The Secretary-General will report to Council 2014 and to the Plenipotentiary Conference (PP‑14), to be held in the Republic of Korea in 2014, on the impact the implementation of revised Decision 571 will have on revenues. This report should be published on the Council website before its 2014 session to allow all ITU Member States and Sector Members to develop their views and proposals for PP‑14.
Providing free online access to Council Resolutions and Decisions is expected to help ITU Member States and Sector Members obtain information concerning plans, budget and activities of the entire Union in the four-year interval between plenipotentiary conferences.
Council instructed the Secretary-General to continue to express interest in ITU becoming the supervisory authority over a future space assets registration system and to maintain ITU participation as an observer in Preparatory Commission discussions on this issue. The Secretary-General was also instructed to submit to Council 2014 and the next Plenipotentiary Conference a report on the outcomes of the Preparatory Commission and the financial, juridical and technical implications of ITU assuming a supervisory authority role.
During the Council’s review of a report on ITU’s role in building confidence and security in the use of ICT, Dr Touré called for greater international cooperation to combat the growing threat of cybercrime. Addressing some of the main challenges to making the Internet and other ICT more secure, the Secretary-General emphasized that success in fighting the spreading scourge of cybercrime largely depends on the willingness of countries to cooperate and share their expertise.
Councillors expressed appreciation for the work of the ITU-IMPACT partnership — open to all stakeholders — in helping particularly developing countries to counter and build resilience to cybercrime. To assist countries in understanding the legal aspects of cybersecurity, ITU has updated the sixth edition of Understanding Cybercrime: A Guide for Developing Countries.
The report also noted inter alia that ITU:
- has undertaken work to facilitate the harmonization of cybercrime legislation in some 60 countries in Caribbean and Pacific islands and in sub-Saharan Africa;
- has developed recommendations of security requirements, guidelines and specifications to identify and counter cybercrime for ICT and IP-based systems;
- continues to provide an international platform for the development of protocols, systems and services that protect next-generation networks;
- is helping several Member States and regions to establish Computer Incident Response Teams (CIRTs);
- has launched a project to enhance cybersecurity in the 49 United Nations-designated least-developed countries;
- has established new partnerships with numerous industry leaders to make cyberspace more secure and safer for consumers, businesses, children and young people.
Councillors unanimously reaffirmed their strong commitment to mobilize all resources at their disposal to ensure child online protection worldwide. The Secretary-General recalled that while children are the most frequent Internet users they are also the most vulnerable to online abuse. After noting the report of the ITU Working Group on child online protection, the Council requested ITU to pursue its mission to provide assistance to Member States in this regard.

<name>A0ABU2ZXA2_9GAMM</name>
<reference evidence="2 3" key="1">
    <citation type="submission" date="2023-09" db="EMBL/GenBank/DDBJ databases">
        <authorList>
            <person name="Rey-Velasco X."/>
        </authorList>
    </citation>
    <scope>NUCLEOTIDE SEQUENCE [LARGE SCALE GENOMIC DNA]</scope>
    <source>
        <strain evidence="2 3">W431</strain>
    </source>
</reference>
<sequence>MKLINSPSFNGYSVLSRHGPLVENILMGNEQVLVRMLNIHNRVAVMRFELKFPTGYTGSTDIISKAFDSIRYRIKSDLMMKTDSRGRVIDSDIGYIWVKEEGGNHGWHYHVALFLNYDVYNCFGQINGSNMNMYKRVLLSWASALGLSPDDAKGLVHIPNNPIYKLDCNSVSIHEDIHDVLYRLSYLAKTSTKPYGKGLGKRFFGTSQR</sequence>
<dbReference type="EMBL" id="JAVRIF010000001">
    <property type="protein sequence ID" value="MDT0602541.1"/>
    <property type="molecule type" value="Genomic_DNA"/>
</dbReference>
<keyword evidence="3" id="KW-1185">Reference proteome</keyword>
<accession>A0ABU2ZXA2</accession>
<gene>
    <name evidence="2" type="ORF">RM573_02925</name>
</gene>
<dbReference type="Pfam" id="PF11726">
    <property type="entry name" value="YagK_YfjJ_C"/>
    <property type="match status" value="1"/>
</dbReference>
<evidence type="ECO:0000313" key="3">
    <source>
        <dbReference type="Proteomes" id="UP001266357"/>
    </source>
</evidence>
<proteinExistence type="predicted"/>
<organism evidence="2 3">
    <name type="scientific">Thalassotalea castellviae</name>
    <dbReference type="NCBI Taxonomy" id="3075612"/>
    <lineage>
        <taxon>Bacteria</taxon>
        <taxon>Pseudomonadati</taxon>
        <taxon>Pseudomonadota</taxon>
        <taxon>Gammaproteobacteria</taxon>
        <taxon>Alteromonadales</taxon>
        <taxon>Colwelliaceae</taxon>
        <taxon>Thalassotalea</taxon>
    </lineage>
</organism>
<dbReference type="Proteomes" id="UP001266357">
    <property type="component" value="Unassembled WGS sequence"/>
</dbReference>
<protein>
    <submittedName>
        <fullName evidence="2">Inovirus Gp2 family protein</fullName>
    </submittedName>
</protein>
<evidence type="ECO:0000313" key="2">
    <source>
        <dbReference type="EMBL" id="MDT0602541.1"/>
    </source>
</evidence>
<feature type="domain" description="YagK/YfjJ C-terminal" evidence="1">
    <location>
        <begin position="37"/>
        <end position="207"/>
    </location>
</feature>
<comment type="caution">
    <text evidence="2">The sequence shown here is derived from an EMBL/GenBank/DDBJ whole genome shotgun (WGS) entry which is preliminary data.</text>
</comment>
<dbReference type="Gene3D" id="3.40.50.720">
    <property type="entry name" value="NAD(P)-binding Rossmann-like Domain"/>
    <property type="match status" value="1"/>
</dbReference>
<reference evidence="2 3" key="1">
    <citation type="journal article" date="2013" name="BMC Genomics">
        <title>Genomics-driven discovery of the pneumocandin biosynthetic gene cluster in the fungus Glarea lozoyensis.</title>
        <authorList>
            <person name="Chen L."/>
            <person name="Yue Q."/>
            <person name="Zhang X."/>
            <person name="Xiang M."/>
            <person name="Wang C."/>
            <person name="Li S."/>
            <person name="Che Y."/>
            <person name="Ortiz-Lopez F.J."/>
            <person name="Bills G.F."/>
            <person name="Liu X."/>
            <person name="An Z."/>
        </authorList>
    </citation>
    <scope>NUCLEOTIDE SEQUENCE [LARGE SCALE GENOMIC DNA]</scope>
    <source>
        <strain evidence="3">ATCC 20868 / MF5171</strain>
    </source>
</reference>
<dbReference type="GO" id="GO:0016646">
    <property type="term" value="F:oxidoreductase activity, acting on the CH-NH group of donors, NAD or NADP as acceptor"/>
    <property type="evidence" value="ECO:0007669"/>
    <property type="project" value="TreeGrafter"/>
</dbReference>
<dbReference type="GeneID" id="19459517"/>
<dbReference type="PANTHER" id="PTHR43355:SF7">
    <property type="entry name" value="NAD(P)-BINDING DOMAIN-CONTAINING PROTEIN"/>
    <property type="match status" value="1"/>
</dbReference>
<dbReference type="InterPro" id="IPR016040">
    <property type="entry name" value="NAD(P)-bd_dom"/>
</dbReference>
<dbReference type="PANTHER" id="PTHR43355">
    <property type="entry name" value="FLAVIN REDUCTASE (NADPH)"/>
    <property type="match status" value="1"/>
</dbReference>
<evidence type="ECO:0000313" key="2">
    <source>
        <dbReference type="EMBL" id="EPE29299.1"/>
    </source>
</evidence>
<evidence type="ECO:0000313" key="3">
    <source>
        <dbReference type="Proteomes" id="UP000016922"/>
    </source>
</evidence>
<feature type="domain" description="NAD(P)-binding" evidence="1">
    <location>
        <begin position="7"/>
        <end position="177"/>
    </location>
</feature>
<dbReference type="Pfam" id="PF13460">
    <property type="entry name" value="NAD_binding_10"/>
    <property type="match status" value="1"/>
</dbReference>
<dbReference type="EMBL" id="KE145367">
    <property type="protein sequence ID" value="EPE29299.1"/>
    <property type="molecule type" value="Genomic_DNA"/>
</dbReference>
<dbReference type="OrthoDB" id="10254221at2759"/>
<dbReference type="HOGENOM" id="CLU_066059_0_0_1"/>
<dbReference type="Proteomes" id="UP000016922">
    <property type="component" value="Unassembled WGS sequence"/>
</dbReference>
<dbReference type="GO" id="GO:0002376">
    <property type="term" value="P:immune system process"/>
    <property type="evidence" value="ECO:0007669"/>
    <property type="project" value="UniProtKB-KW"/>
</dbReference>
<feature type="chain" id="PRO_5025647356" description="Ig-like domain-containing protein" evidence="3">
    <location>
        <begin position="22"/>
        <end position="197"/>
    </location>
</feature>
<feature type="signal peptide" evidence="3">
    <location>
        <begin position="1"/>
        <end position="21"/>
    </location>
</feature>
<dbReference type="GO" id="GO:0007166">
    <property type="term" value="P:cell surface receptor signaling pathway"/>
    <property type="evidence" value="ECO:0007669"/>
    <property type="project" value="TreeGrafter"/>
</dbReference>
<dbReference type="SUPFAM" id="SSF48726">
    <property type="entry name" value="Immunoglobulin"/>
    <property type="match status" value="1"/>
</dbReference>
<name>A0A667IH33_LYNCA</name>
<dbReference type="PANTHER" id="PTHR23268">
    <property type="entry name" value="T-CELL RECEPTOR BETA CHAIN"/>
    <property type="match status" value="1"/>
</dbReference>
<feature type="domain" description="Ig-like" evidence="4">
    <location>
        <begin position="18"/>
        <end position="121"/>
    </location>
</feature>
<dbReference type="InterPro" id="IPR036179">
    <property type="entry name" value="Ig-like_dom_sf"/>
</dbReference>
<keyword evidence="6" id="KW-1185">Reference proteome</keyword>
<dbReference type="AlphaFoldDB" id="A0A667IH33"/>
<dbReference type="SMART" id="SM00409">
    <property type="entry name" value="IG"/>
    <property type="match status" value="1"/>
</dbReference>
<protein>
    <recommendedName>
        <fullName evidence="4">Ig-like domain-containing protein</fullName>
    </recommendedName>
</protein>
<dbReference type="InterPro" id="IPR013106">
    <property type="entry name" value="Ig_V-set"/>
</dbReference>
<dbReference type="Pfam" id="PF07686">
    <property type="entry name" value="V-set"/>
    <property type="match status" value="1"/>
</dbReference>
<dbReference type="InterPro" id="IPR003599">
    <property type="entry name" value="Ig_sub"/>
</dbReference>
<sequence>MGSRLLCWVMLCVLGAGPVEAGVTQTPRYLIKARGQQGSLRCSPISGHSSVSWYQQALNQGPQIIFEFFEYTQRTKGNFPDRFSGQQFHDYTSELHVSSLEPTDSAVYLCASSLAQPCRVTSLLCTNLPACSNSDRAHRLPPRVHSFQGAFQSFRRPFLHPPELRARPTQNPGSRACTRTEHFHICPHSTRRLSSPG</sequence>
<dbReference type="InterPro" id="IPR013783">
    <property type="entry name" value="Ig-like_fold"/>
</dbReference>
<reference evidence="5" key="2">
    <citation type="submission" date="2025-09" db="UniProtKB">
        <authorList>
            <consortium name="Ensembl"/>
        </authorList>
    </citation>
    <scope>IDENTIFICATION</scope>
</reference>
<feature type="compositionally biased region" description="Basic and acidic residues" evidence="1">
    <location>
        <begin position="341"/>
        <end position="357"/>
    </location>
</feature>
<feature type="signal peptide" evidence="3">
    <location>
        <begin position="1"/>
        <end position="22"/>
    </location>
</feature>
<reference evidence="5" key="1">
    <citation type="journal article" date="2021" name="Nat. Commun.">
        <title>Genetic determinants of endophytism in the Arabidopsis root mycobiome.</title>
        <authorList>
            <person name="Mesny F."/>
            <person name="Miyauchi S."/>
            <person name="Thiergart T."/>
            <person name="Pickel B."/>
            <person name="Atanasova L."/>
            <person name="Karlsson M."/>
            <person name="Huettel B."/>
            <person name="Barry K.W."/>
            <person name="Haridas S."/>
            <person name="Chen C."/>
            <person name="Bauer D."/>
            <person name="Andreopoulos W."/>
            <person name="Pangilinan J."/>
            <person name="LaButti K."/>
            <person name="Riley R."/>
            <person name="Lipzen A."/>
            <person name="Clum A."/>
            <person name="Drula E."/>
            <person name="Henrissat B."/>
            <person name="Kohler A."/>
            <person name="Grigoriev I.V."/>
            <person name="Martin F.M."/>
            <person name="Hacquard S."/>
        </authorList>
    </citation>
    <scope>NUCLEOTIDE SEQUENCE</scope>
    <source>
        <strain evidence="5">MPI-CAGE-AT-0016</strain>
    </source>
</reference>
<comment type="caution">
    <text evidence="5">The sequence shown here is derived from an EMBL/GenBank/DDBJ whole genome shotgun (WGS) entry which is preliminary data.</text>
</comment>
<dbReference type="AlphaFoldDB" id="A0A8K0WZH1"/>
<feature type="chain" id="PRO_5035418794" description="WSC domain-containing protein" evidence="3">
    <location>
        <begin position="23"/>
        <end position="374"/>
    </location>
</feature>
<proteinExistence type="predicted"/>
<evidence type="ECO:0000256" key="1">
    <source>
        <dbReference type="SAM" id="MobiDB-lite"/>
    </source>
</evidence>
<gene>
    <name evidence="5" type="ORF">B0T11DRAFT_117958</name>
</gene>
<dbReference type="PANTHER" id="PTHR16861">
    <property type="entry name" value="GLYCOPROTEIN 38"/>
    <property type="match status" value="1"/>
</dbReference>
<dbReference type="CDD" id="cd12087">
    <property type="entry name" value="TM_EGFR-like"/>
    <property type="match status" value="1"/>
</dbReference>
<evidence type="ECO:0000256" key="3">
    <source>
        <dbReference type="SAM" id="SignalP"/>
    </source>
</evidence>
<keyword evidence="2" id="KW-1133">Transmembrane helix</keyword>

Several countries expressed reservations about any move to introduce a filtering system for the Internet that might compromise their ability to self-regulate on this matter.
Councillors agreed to defer discussions on whether to open the ITU’s Working Group on International Internet-related Public Policy Issues to all stakeholders to PP‑14. Meanwhile, the Council confirmed that the Secretary-General can carry out or facilitate informal consultations with stakeholders. “I look forward to engaging with all stakeholders on international Internet public policy-related matters and to bringing the essence of these discussions to the Council Working Group on this issue for information,” Dr Touré said.
The Council adopted revisions to Resolution 1334 (modified 2013) on ITU’s Role in the Overall Review of the Implementation of the Outcomes of the World Summit on the Information Society (WSIS). Professor Vladimir Minkin of the Russian Federation, who chaired the drafting group on Resolution 1334, presented the revised version for discussion and approval. Mr Minkin also proposed that the next World Summit be held in the Russian resort town of Sochi in 2015.
Under the revised Resolution the Council resolved:
- to hold the WSIS+10 High-Level Event hosted by Egypt in Sharm el-Sheikh on 13–17 April 2014;
- that the WSIS+10 High-Level Event will be an extended version of the WSIS Forum to address progress made in implementing WSIS outcomes under ITU’s mandate, while providing a platform for multistakeholder coordination, with the involvement and participation of all WSIS Action Line Facilitators, other United Nations agencies and all WSIS stakeholders;
- that the WSIS+10 High-level Event should review WSIS outcomes (2003 and 2005) and develop proposals on a new vision beyond 2015, potentially including new targets and an action plan beyond 2015 within ITU’s scope of responsibility. Other agencies are invited to contribute to these outcomes and proposals if they wish to do so. This should be implemented taking into account decisions of the 68th Session of the UN General Assembly and will be followed by a further review and possible decision by the Plenipotentiary Conference in 2014;